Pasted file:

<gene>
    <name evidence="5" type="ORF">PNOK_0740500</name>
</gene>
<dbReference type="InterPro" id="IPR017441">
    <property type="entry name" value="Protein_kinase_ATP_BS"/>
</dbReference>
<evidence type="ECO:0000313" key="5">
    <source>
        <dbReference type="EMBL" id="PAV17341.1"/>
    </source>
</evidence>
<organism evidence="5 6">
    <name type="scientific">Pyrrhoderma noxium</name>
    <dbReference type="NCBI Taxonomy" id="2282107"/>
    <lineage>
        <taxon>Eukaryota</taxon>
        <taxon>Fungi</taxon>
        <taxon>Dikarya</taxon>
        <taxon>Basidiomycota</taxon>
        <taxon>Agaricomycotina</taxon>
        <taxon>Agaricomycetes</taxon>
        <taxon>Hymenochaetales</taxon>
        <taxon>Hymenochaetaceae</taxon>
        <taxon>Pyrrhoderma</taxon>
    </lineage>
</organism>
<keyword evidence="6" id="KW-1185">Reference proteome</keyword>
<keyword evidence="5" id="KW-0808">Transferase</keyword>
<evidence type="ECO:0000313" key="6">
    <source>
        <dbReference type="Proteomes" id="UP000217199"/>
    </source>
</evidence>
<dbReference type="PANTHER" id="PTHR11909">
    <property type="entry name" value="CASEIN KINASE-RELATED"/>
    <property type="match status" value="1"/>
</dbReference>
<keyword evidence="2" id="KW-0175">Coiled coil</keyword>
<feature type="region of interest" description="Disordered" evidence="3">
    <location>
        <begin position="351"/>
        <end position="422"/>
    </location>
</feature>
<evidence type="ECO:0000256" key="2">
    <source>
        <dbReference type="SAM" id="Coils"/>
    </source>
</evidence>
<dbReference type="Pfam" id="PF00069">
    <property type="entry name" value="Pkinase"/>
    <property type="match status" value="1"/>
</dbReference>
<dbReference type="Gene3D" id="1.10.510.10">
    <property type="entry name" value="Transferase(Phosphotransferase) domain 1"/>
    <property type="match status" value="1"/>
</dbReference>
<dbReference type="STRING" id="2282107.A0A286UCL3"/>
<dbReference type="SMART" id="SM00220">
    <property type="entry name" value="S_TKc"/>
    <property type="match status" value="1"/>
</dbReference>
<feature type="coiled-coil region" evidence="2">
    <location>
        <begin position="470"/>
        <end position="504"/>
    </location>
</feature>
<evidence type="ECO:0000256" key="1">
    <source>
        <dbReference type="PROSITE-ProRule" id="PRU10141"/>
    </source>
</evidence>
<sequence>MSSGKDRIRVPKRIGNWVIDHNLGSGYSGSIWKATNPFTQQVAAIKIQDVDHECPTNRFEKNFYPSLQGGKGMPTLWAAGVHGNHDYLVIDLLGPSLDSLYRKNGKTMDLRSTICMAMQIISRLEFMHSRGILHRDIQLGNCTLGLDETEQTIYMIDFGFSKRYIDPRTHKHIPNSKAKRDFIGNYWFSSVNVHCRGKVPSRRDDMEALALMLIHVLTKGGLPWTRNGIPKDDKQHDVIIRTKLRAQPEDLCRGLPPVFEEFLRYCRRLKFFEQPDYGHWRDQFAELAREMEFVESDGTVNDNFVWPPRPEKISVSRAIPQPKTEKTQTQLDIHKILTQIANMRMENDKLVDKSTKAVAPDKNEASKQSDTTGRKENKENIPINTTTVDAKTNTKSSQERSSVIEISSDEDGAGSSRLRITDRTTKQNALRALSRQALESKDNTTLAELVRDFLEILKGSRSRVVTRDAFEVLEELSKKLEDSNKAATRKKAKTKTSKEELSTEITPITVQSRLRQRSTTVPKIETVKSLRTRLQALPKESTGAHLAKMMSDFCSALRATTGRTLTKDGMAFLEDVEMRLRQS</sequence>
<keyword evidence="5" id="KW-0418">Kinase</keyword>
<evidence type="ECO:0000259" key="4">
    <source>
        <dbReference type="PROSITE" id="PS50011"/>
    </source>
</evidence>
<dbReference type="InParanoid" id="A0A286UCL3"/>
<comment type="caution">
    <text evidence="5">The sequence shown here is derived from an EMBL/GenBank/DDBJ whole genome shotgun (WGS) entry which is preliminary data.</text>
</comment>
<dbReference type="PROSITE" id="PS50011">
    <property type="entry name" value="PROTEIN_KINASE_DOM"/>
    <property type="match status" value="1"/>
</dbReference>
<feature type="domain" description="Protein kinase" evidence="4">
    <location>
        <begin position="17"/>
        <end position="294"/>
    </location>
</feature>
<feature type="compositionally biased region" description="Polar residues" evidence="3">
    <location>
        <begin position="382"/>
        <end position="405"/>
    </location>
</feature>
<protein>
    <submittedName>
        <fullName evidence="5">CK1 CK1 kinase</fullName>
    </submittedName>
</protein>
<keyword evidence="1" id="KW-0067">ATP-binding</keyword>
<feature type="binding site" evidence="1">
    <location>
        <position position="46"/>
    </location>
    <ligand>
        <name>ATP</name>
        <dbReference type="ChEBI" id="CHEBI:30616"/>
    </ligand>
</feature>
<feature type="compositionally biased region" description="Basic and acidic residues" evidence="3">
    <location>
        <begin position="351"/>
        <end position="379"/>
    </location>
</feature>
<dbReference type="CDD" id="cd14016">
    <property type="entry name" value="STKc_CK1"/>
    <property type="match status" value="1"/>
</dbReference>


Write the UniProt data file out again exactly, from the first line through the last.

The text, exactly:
<gene>
    <name evidence="5" type="ORF">PNOK_0740500</name>
</gene>
<dbReference type="InterPro" id="IPR017441">
    <property type="entry name" value="Protein_kinase_ATP_BS"/>
</dbReference>
<evidence type="ECO:0000313" key="5">
    <source>
        <dbReference type="EMBL" id="PAV17341.1"/>
    </source>
</evidence>
<organism evidence="5 6">
    <name type="scientific">Pyrrhoderma noxium</name>
    <dbReference type="NCBI Taxonomy" id="2282107"/>
    <lineage>
        <taxon>Eukaryota</taxon>
        <taxon>Fungi</taxon>
        <taxon>Dikarya</taxon>
        <taxon>Basidiomycota</taxon>
        <taxon>Agaricomycotina</taxon>
        <taxon>Agaricomycetes</taxon>
        <taxon>Hymenochaetales</taxon>
        <taxon>Hymenochaetaceae</taxon>
        <taxon>Pyrrhoderma</taxon>
    </lineage>
</organism>
<keyword evidence="6" id="KW-1185">Reference proteome</keyword>
<keyword evidence="5" id="KW-0808">Transferase</keyword>
<evidence type="ECO:0000313" key="6">
    <source>
        <dbReference type="Proteomes" id="UP000217199"/>
    </source>
</evidence>
<dbReference type="PANTHER" id="PTHR11909">
    <property type="entry name" value="CASEIN KINASE-RELATED"/>
    <property type="match status" value="1"/>
</dbReference>
<keyword evidence="2" id="KW-0175">Coiled coil</keyword>
<feature type="region of interest" description="Disordered" evidence="3">
    <location>
        <begin position="351"/>
        <end position="422"/>
    </location>
</feature>
<evidence type="ECO:0000256" key="2">
    <source>
        <dbReference type="SAM" id="Coils"/>
    </source>
</evidence>
<dbReference type="Pfam" id="PF00069">
    <property type="entry name" value="Pkinase"/>
    <property type="match status" value="1"/>
</dbReference>
<dbReference type="Gene3D" id="1.10.510.10">
    <property type="entry name" value="Transferase(Phosphotransferase) domain 1"/>
    <property type="match status" value="1"/>
</dbReference>
<dbReference type="STRING" id="2282107.A0A286UCL3"/>
<dbReference type="SMART" id="SM00220">
    <property type="entry name" value="S_TKc"/>
    <property type="match status" value="1"/>
</dbReference>
<feature type="coiled-coil region" evidence="2">
    <location>
        <begin position="470"/>
        <end position="504"/>
    </location>
</feature>
<evidence type="ECO:0000256" key="1">
    <source>
        <dbReference type="PROSITE-ProRule" id="PRU10141"/>
    </source>
</evidence>
<sequence>MSSGKDRIRVPKRIGNWVIDHNLGSGYSGSIWKATNPFTQQVAAIKIQDVDHECPTNRFEKNFYPSLQGGKGMPTLWAAGVHGNHDYLVIDLLGPSLDSLYRKNGKTMDLRSTICMAMQIISRLEFMHSRGILHRDIQLGNCTLGLDETEQTIYMIDFGFSKRYIDPRTHKHIPNSKAKRDFIGNYWFSSVNVHCRGKVPSRRDDMEALALMLIHVLTKGGLPWTRNGIPKDDKQHDVIIRTKLRAQPEDLCRGLPPVFEEFLRYCRRLKFFEQPDYGHWRDQFAELAREMEFVESDGTVNDNFVWPPRPEKISVSRAIPQPKTEKTQTQLDIHKILTQIANMRMENDKLVDKSTKAVAPDKNEASKQSDTTGRKENKENIPINTTTVDAKTNTKSSQERSSVIEISSDEDGAGSSRLRITDRTTKQNALRALSRQALESKDNTTLAELVRDFLEILKGSRSRVVTRDAFEVLEELSKKLEDSNKAATRKKAKTKTSKEELSTEITPITVQSRLRQRSTTVPKIETVKSLRTRLQALPKESTGAHLAKMMSDFCSALRATTGRTLTKDGMAFLEDVEMRLRQS</sequence>
<keyword evidence="5" id="KW-0418">Kinase</keyword>
<evidence type="ECO:0000259" key="4">
    <source>
        <dbReference type="PROSITE" id="PS50011"/>
    </source>
</evidence>
<dbReference type="InParanoid" id="A0A286UCL3"/>
<comment type="caution">
    <text evidence="5">The sequence shown here is derived from an EMBL/GenBank/DDBJ whole genome shotgun (WGS) entry which is preliminary data.</text>
</comment>
<dbReference type="PROSITE" id="PS50011">
    <property type="entry name" value="PROTEIN_KINASE_DOM"/>
    <property type="match status" value="1"/>
</dbReference>
<feature type="domain" description="Protein kinase" evidence="4">
    <location>
        <begin position="17"/>
        <end position="294"/>
    </location>
</feature>
<feature type="compositionally biased region" description="Polar residues" evidence="3">
    <location>
        <begin position="382"/>
        <end position="405"/>
    </location>
</feature>
<protein>
    <submittedName>
        <fullName evidence="5">CK1 CK1 kinase</fullName>
    </submittedName>
</protein>
<keyword evidence="1" id="KW-0067">ATP-binding</keyword>
<feature type="binding site" evidence="1">
    <location>
        <position position="46"/>
    </location>
    <ligand>
        <name>ATP</name>
        <dbReference type="ChEBI" id="CHEBI:30616"/>
    </ligand>
</feature>
<feature type="compositionally biased region" description="Basic and acidic residues" evidence="3">
    <location>
        <begin position="351"/>
        <end position="379"/>
    </location>
</feature>
<dbReference type="CDD" id="cd14016">
    <property type="entry name" value="STKc_CK1"/>
    <property type="match status" value="1"/>
</dbReference>